What: Though the stock has struggled in its relatively short history as a publicly traded company, 2015 was a banner year for Angie's List Inc (NASDAQ:ANGI) as the stock jumped 51%, according to data from S&P Capital IQ. As the chart below shows, the stock soared throughout the second half of the year, jumping from a low of $3.73 to more than $9.
So what: After an unremarkable first half of the year, Angie's List stock fell 25% on July 22 when it posted a disappointing earnings report that included declining membership revenue. The stock gradually recouped those losses over the next three months and then soared after it delivered its first-ever third-quarter profit in October. The summer months are generally a slow period for the subscription-based review site, but investors were impressed by solid improvements across the board including 7% growth in revenue, and the bottom line flipped a $5.2 million loss to a $0.1 million profit.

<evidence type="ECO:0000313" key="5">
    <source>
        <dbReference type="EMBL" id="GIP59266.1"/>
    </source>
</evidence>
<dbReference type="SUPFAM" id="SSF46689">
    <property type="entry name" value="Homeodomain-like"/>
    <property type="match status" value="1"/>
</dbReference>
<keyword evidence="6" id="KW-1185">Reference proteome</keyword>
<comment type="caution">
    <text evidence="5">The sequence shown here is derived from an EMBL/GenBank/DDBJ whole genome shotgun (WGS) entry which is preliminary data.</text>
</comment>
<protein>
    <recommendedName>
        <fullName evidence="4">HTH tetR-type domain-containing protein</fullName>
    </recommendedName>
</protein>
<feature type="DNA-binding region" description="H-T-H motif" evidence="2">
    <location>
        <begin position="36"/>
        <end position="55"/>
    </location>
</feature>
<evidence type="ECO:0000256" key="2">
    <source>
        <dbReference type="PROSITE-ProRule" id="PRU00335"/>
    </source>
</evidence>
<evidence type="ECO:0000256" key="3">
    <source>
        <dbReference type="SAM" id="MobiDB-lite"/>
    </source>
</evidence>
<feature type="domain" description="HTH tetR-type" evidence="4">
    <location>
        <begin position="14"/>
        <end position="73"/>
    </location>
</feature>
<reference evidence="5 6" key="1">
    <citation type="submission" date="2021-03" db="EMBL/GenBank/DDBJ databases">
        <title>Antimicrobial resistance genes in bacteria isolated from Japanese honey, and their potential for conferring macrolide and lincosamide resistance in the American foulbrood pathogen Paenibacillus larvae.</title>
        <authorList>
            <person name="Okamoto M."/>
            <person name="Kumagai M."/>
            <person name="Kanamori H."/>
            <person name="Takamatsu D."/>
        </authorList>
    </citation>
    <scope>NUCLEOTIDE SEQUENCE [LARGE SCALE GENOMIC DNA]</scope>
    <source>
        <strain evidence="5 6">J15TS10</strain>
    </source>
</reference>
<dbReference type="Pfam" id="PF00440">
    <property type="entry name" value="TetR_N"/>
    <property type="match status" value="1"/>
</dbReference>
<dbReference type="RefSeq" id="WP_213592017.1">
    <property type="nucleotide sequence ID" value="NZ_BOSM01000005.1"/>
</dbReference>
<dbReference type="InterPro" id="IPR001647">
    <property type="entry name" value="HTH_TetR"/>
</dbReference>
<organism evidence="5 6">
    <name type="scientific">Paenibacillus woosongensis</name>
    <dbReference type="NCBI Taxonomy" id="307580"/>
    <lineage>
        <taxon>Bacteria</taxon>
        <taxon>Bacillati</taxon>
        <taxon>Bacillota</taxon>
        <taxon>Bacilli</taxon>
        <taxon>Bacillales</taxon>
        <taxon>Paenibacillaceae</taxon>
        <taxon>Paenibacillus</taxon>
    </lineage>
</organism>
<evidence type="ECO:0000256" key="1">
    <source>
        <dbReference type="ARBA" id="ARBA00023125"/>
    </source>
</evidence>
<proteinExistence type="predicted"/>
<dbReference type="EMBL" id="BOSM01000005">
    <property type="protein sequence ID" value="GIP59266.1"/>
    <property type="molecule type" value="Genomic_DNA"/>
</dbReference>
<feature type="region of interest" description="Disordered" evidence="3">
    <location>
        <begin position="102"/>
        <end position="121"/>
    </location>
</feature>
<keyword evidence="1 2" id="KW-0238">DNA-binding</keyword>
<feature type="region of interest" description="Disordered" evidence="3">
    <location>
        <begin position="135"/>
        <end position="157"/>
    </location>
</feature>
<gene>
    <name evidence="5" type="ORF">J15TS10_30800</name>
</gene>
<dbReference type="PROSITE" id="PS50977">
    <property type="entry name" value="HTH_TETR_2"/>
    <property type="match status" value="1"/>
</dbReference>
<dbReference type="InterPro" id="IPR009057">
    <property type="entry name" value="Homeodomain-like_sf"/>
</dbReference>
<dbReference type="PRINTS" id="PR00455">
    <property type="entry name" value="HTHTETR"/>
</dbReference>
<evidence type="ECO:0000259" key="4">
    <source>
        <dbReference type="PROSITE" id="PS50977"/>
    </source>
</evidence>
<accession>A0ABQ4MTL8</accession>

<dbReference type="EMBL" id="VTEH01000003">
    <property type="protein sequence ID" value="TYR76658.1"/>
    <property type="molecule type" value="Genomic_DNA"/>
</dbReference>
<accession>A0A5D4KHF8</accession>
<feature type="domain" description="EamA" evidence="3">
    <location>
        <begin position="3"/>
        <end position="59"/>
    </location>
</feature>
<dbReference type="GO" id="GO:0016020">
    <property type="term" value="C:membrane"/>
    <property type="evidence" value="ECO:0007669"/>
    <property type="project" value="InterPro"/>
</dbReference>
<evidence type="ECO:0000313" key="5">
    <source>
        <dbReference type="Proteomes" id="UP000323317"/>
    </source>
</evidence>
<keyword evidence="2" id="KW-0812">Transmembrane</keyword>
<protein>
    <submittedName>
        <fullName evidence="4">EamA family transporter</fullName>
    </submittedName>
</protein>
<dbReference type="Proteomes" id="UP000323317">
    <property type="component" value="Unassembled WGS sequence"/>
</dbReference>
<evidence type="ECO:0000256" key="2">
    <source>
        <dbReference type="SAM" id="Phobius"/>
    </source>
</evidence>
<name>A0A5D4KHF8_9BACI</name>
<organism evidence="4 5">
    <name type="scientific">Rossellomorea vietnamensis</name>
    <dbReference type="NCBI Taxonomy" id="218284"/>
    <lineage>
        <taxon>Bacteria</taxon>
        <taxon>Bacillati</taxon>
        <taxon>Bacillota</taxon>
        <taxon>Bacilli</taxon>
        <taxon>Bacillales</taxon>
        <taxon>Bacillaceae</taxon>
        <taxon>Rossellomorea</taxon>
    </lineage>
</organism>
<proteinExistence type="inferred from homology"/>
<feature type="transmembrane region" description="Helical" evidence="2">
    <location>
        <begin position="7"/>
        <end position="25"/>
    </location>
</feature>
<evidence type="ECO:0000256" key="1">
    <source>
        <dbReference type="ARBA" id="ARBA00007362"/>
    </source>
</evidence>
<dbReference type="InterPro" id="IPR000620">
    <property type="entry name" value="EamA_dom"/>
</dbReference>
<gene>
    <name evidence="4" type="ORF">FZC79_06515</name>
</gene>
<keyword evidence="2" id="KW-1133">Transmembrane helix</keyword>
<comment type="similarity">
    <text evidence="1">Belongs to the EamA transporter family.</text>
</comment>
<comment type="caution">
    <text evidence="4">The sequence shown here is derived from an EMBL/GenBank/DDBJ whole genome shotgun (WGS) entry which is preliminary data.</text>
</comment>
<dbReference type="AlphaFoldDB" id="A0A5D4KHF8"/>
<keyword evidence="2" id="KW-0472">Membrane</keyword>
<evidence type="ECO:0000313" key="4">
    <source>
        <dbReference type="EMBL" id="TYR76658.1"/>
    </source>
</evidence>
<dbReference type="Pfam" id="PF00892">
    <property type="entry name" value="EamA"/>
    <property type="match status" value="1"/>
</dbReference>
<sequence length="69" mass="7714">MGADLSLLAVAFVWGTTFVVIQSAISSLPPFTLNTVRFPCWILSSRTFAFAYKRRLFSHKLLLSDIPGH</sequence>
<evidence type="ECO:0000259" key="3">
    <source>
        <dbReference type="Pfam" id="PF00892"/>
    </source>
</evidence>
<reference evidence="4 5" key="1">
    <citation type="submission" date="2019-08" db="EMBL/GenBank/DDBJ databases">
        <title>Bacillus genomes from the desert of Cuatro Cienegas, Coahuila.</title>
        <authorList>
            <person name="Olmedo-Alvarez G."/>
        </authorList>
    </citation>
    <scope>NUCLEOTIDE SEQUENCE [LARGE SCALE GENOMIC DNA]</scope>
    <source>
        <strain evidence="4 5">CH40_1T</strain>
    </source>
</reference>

Following that, the stock rose in November when the company received an unsolicited buyout offer from IAC/Interactive Corp. (NASDAQ:IAC). The media company offered to acquire Angie's List for $8.75 a share. The stock soared above $8.75 a share, and Angie's List's board unanimously voted against the buyout offer, claiming that the original 10% premium it implied was too low. The stock had been pumped in preceding months in part due to buyout speculation, however. Angie's List reached an intraday trading high of $11.25 on Nov. 25, but the stock slipped in December as no subsequent buyout offer came through.
Now what: Looking ahead to 2016, the company finally seems to have reached consistent profitability. Analysts expect it to finish out 2015 with a $0.20-per-share profit and grow that this year to $0.30 a share. Considering the momentum from the turnaround and profit growth and the acquisition interest by outside parties, 2016 could be another strong year for Angie's List.
Jeremy Bowman has no position in any stocks mentioned. The Motley Fool has no position in any of the stocks mentioned. Try any of our Foolish newsletter services free for 30 days. We Fools may not all hold the same opinions, but we all believe that considering a diverse range of insights makes us better investors. The Motley Fool has a disclosure policy.